Create a directory somewhere on your linux machine, and use this as a hard drive in FS-UAE’s Hard drive tab. The contents of this directory will appear on your workbench screen. No other setup required. Magic!. Mine is called “base_A1200” and I’ll use that name to refer to this drive from now on.

Insert disk “Workbench 3.1 Install” and “Workbench 3.1 Boot” in the Floppy Drives tab in this order. We need to boot from the Install disk. Add the rest of the pack (you should have 6 disks) in the Media Swap List. Test this setup. It should boot up to Workbench and be presented with a screen like the following:

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Exit FS-UAE (F12 -> X). Save this configuration.

Let’s copy some stuff in “base_A1200”, needed for the CF install:

  • pfs3aio.lha

Let’s see now if the CF card works under this thing. Connect the card with a CF reader to the PC. Check it’s dev name (e.g. using dmesg). I got /dev/sdb and /dev/sdb1 (the first and only partition on the card). Make sure the user running FS-UAE has read/write access to it, the easiest way to do it is:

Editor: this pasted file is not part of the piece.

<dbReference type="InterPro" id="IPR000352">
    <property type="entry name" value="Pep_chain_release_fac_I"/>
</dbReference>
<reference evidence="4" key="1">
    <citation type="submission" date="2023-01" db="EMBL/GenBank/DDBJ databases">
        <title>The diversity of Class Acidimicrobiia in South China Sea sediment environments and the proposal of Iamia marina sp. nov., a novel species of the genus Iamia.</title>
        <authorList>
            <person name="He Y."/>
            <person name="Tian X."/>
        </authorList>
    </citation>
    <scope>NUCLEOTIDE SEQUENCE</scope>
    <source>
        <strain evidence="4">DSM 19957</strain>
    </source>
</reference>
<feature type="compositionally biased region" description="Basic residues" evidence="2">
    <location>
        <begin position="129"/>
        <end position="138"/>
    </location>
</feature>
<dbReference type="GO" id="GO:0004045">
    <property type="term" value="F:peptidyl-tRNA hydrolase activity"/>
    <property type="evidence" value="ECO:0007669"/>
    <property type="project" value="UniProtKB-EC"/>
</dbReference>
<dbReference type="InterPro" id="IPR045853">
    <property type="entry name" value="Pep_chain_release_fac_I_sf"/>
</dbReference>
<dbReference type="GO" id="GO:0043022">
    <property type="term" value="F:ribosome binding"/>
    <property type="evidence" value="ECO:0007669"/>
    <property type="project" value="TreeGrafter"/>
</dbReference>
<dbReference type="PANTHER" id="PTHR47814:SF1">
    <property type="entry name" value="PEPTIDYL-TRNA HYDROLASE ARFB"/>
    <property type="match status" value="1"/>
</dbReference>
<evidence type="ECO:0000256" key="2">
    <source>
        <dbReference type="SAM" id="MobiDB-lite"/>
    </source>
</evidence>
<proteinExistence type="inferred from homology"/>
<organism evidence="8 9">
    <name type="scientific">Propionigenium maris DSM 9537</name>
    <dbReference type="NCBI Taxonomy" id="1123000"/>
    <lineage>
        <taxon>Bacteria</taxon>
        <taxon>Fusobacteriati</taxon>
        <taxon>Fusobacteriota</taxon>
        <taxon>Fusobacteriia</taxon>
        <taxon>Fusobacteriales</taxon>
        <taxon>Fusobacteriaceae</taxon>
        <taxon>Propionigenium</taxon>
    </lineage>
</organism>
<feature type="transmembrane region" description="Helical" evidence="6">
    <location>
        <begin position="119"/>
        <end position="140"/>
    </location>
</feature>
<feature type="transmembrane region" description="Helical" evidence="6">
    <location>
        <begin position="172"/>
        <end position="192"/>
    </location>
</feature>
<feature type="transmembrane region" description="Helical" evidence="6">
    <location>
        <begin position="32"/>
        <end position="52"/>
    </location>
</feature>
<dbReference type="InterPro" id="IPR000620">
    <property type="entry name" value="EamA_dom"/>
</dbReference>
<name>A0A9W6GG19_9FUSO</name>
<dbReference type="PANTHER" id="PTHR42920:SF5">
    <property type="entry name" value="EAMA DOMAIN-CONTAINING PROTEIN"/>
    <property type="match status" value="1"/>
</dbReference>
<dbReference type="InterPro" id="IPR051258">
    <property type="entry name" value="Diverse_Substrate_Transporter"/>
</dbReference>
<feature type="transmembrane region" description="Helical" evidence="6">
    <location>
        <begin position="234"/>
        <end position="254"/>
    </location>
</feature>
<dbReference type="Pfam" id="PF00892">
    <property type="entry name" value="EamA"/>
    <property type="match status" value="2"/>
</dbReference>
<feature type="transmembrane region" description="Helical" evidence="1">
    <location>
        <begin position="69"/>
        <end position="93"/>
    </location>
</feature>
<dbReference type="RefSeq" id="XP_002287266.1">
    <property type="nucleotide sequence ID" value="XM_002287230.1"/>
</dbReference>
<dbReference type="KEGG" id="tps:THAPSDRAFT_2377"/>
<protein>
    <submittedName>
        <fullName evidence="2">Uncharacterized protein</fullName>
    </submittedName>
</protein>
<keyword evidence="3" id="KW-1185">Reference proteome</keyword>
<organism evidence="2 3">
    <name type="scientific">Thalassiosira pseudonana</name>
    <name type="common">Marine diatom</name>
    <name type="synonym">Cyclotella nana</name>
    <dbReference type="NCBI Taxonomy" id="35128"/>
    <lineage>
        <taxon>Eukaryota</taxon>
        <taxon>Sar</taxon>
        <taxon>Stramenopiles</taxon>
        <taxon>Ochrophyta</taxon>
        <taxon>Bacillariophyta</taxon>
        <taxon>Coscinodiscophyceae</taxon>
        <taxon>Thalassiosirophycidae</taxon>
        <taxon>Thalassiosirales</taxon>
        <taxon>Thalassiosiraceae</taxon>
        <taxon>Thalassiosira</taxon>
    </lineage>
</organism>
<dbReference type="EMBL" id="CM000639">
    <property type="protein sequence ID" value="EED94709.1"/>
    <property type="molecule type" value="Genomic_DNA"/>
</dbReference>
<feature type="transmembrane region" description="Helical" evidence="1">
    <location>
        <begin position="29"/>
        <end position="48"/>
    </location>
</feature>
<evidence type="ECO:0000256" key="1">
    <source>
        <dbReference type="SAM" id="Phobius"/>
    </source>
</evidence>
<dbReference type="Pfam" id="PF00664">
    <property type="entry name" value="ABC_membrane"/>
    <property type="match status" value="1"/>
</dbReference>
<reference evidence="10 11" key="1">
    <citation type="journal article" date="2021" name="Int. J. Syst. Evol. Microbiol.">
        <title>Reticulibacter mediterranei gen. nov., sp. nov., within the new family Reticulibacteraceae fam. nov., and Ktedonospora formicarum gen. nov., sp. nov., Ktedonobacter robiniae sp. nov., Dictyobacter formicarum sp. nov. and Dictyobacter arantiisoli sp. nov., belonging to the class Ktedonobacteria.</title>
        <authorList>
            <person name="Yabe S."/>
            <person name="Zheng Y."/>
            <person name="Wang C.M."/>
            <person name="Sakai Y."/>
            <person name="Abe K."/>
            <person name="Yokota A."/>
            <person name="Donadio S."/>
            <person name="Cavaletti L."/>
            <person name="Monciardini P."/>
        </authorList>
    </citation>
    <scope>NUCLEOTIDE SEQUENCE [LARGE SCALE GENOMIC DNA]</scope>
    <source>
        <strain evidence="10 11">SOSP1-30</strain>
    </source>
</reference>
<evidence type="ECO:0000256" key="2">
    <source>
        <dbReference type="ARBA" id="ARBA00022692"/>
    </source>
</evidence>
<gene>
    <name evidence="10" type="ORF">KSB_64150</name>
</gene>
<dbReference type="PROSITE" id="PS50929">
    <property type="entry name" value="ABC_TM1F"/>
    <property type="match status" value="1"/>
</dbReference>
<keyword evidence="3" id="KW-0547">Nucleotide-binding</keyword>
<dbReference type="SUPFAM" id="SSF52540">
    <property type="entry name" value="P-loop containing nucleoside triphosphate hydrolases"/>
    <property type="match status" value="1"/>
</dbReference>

sudo chown user /dev/sdb

Not really sure if it makes any difference, but I went ahead and deleted the existing partition with fdisk.

Add the disk to the launcher Hard Drive tab. Add a “file” HD and pick /dev/sdb.

Open a shell, go to A1200_base:, run, and then use it to extract pfs3aio.lha.

Open HDToolBox, and edit the tools information. Edit the “SCSI_DEVICE_NAME” section to read


Save and run HDToolBox. It should list the CF at the start.

As it often happens in Amiga land, things don’t go exaclty how you’d expect them. HDInstTools wouldn’t “see” the card. HDToolBox would, but fails when reading the drive information (Error in SCSI Inquiry command). But don’t give up! All I had to do is input some values found online and create a custom entry called CF. I’m not usre they are correct; I just left them there and checked that eventually in the partition drive screen it gave me 4G of space to partition. Don’t mind the value calculated in the Edit Drive Type screen.